mer and his command for services rendered while belonging to my column. Lieutenant Ayers, of the signal corps, with his assistants, rendered me valuable aid in his branch of the service during our operations.
Major Reynolds, the chief of artillery of Geary's division, proved himself to be a skillful artillerist, and requires especial mention for his services. His batteries were always posted with judgment and served with marked ability. The precision of his fire at Lookout and Ringgold elicited universal admiration.
To my staff more than ever am I indebted for the assistance rendered upon this occasion. Major-General Butterfield, chief of staff, always useful in counsel, was untiring and devoted on the field; Captain H. W. Perkins, assistant adjutant-general; Colonel James D. Fessenden, Major William H. Lawrence, Captain R. H. Hall, Lieutenants P. A. Oliver and Samuel W. Taylor, aides-de-camp, bravely and intelligently performed all their duties.
Lieutenant H. C. Wharton, a promising young officer of Engineers, reported to me from the staff of the major-general commanding the department,and was unwearied in his assistance, both as an engineer and as an officer of my personal staff.
Major-General Howard has furnished me, for transmittal, his able report of the operations and services of the Eleventh Corps, from the time it passed from my command, November 22, to that of its return, December 17. As it relates to events of which I had no personal knowledge, it only remains to comply with his wishes, with the request that the major-general commanding the department will give it his especial attention.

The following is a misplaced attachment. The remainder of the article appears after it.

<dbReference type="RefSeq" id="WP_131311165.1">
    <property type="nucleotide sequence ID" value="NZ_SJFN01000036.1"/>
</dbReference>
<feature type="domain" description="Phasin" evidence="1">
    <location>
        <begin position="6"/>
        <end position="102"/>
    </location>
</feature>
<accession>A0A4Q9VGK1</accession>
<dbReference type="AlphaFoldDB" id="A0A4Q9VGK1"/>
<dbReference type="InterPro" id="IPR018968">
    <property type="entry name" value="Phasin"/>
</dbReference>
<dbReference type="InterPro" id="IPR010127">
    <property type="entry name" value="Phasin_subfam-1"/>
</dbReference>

I may add, that the zeal and devotedness displayed by this corps and its commander, in performing all the duties assigned them, and in cheerfully encountering its perils and privations, afford me great satisfaction.
Very respectfully, your obedient servant,
Brigadier General WILLIAM D. WHIPPLE,
HEADQUARTERS ARMIES OF THE UNITED STATES
In Field, Culpeper Court-House, Va.,
March 25, 1864.
Respectfully forwarded to Major General H. W. Halleck, Washington, D. C.
I know of no objection to the substitution of this for Major-General Hooker's original report of his operations in the battle of Chattanooga.
Attention is called to that part of the report giving, from the reports of his subordinate commanders, the number of prisoners and small-arms captured, which is greater than the number really captured by the whole army.
U. S. GRANT,
Lieutenant-General, U. S. Army.